Downsizing has become a popular (or is it, unpopular?) topic in recent years. Like many other aspects of the business universe, downsizing has neither totally negative nor positive effects. Your perception usually depends on your role, as employer, employee, investor, vendor or personal situation.
The function of downsizing, regardless of the purpose, is to reduce the number of employees at a company. While the function is always the same, the purpose and process can take different forms. Reducing staff is often related to saving money, but there may be additional or other reasons for downsizing.
A company can downsize using one process or a combination of types of activities. The manufacturing industry historically uses employee layoffs to accomplish the goal. Layoffs imply that the company, because of decreased demand for its products, does not need its current number of employees. However, the implication is that, when demand increases, it will re-employ some or all of the staff that was laid off.
Other common types include termination, early retirement offers, or even "spin offs" (creating a new smaller company from the existing corporation to produce or offer products or services). Some companies use a combination of types to reach the employment level they need.
Downsizing often generates both a positive and negative significance. The negative, employees losing jobs and income, creates the loudest general headlines. Along with the obvious workforce negatives, downsizing implies that the company or the overall economy is having serious problems.
From a corporate and investor prospective, downsizing can be positive. As expenses are cut, companies may increase their net profits and improve operating efficiency. Investors may also believe that company stock prices may rise in the future as bottom line results improve.
Downsizing activities in public companies (with stock available for purchase and sale) has more general significance than similar actions at private companies, since their reporting requirements are less stringent. When many companies choose downsizing, the significance to the entire economy is usually negative.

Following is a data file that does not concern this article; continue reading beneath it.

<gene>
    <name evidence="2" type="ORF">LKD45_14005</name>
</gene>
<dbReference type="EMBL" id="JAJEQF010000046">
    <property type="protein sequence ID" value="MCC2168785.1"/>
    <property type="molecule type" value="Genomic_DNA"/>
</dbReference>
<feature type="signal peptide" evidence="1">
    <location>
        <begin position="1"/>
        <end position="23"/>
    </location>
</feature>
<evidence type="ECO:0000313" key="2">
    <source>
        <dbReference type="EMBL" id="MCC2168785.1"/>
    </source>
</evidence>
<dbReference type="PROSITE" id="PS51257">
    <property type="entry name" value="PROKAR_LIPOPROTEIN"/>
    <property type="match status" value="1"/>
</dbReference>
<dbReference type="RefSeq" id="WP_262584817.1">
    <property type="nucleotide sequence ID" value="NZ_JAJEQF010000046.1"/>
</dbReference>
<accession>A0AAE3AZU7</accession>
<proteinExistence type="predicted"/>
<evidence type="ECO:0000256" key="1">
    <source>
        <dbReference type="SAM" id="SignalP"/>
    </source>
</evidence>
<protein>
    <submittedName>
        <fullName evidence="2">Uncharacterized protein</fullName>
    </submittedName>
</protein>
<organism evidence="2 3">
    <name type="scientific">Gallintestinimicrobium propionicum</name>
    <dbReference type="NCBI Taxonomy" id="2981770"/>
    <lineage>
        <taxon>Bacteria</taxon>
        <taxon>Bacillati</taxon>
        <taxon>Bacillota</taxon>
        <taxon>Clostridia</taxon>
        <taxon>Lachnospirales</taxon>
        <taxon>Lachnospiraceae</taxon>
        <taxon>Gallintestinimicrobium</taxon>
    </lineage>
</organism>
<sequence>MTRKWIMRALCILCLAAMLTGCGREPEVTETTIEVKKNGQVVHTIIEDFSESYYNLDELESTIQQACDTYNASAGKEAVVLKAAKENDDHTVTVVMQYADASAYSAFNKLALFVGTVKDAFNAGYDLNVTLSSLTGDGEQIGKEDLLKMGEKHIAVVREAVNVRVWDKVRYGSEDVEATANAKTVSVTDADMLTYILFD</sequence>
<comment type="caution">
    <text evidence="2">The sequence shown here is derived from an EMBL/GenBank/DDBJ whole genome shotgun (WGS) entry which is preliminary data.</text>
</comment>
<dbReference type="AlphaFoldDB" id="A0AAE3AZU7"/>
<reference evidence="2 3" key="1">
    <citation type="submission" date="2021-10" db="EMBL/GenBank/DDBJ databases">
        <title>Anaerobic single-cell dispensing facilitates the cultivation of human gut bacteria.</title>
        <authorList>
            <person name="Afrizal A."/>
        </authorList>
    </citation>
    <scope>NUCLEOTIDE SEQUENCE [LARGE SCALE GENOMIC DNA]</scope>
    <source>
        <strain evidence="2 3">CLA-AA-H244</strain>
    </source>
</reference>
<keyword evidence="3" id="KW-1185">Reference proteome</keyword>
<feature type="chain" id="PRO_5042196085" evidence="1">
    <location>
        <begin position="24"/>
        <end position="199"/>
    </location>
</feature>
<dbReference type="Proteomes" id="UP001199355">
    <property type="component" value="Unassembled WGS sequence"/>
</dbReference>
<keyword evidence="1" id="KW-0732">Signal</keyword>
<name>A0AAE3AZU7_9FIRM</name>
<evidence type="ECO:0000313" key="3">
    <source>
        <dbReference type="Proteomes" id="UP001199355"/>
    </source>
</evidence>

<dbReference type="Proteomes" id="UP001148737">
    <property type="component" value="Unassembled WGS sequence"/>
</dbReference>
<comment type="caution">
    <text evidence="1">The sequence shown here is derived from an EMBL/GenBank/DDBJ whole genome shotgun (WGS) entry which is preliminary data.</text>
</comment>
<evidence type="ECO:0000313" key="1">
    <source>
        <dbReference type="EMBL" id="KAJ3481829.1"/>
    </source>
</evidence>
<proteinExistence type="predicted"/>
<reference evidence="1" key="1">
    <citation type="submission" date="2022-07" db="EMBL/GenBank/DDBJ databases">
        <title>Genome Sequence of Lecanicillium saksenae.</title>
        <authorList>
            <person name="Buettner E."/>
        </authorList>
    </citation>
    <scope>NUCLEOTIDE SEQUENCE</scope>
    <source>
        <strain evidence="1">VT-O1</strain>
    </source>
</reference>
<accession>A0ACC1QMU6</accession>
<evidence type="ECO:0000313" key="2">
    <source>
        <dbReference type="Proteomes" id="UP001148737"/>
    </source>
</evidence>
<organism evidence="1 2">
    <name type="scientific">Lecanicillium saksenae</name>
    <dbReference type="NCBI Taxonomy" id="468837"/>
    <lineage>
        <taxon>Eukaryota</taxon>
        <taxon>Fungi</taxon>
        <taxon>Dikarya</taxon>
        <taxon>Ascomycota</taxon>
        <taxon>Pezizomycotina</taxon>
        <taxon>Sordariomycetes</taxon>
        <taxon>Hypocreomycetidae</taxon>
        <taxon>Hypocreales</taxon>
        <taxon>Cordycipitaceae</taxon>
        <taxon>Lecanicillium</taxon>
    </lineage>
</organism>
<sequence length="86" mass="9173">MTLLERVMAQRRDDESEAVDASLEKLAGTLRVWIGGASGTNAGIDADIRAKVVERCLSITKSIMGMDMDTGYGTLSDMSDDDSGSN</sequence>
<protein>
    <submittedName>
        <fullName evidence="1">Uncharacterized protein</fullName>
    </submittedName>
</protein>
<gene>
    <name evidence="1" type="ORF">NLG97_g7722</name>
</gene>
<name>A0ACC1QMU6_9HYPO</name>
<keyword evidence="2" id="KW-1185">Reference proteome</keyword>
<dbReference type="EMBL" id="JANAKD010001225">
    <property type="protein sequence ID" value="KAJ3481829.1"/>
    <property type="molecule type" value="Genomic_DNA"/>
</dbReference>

Typically, the type of "press" generated puts downsizing in a negative light to the citizenry. The public typically assumes that the company or the economy is in a serious downturn. If enough people believe this, a self-fulfilling prophesy sometimes results, causing the company or economy to suffer further.
This is often a misconception, however. For example, a large manufacturer has invested in new electronics that streamline operations and reduce costs. The company may downsize their human staff to fully enjoy these improved processes. This downsizing, from a company perspective, is a very positive event targeted to make their products better and to increase their profit.
Always look "behind the headlines" to learn if downsizing is the result of poor results, an economic downturn, or simply a company taking advantage of business conditions to improve their already successful operations.
The effects of downsizing also vary from company to company. The good news: Some employees keep their jobs and their company's bottom line may improve. The bad news: Many now-former employees face serious financial problems. The good/bad news: Those employees who have kept their jobs must take on added responsibilities and duties (usually for no additional compensation) with which they are unfamiliar and/or untrained.
Therefore, remaining employees and company operating efficiency typically suffer, at least in the short-term. The ability of the staff to adapt and the company to help and support them has major effects on the success or failure of downsizing.
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